Cancer

Cancer is one of the most feared conditions, yet improvements in diagnosis and treatment are being made every day.  Learn more about the importance of early detection through screenings, as well as the most current treatment options available.  Cancer is often treated by surgeons, oncology/hematology specialists, and/or radiation oncologists.

Related Information

  • Cervical Cancer Screening and the HPV Vaccine

    We’ve come a long way with cervical cancer.  Cervical cancer used to be the number one cancer killer of American women.  That number has gone down in recent years due to improved screening methods, but there are still improvements to be made.

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  • Are You at Risk for Lung Cancer?

    According to the American Cancer Society, lung cancer is the leading cause of cancer death among both men and women. Each year, more people die of lung cancer than of colon, breast, and prostate cancers combined.  An annual test for lung cancer intended for long-term smokers (Low dose CT) is now offered by Deaconess Hospital and can help detect lung cancer at its earliest, most-treatable stages.

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  • What You Need to Know About Colon Cancer

    More than 143,000 new colorectal (colon and rectum) cancer cases are diagnosed in the US each year, and 52,000 Americans die each year from the disease. Colon cancer is responsible for 9% of all cancer deaths, and it is the most commonly occurring cancer in both men and women after lung cancer according to the National Cancer Institute.

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  • Men's Cancers & the Importance of Early Detection

    There are two cancers that are exclusive to men—prostate and testicular cancers.  Like all cancers, catching them early means the best chance of a good prognosis.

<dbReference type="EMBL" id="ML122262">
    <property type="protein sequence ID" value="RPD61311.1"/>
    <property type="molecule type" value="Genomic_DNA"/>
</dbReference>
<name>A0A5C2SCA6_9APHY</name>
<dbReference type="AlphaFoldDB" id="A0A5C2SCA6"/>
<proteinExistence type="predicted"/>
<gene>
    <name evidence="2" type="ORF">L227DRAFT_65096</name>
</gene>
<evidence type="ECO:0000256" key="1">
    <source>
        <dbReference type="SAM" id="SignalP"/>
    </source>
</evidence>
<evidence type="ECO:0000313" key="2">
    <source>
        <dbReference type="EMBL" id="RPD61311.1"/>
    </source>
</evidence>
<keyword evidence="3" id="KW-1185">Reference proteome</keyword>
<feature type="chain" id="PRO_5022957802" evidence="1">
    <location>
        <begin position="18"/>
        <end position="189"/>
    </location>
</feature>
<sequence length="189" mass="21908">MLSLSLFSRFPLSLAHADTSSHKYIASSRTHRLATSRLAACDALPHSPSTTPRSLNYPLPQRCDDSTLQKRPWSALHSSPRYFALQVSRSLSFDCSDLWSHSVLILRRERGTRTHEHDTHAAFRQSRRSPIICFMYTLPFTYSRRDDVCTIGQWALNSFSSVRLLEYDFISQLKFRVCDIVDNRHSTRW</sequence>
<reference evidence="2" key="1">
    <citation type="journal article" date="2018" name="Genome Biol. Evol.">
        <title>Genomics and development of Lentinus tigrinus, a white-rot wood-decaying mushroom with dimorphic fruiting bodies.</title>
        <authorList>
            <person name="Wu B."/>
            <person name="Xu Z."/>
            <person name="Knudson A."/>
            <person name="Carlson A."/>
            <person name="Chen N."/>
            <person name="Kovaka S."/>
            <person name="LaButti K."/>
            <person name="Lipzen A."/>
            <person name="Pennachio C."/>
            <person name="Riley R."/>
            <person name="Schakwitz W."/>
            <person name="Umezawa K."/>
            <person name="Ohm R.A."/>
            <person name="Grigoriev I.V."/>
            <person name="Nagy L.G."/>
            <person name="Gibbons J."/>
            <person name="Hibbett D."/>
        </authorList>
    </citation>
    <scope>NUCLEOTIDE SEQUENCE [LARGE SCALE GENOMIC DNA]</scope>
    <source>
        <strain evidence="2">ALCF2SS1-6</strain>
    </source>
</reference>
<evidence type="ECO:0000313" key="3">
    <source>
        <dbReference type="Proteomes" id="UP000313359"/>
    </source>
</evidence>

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  • A Breast Cancer Story: From a Patient and Patient Navigator Perspective

    In August 2012, I found a lump. I was only 42, so breast cancer wasn’t something I’d really thought about. I had no family history so I didn’t really worry about breast cancer, to be quite honest.

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  • Lumpectomy

    Dr. Amhed explains a lumpectomy procedure.

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  • What Everyone Should Know About Skin Cancer

    According to the American Academy of Dermatology, it is estimated that one in five Americans will develop skin cancer in their lifetime. People of all races can develop skin cancer. However, certain people are more likely to develop skin cancer. Some skin cancer risk factors include:

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  • What is Palliative Care

    As defined by the Center to Advance Palliative Care: Palliative care is specialized medical care for people with serious illnesses. It is focused on providing patients with relief from the symptoms, pain, and stress of a serious illness—whatever the diagnosis.  The goal of palliative care is to relieve suffering and provide the best possible quality of life for people facing pain, symptoms and stresses caused by illness. This service improves quality of life for both the patient and the family. 

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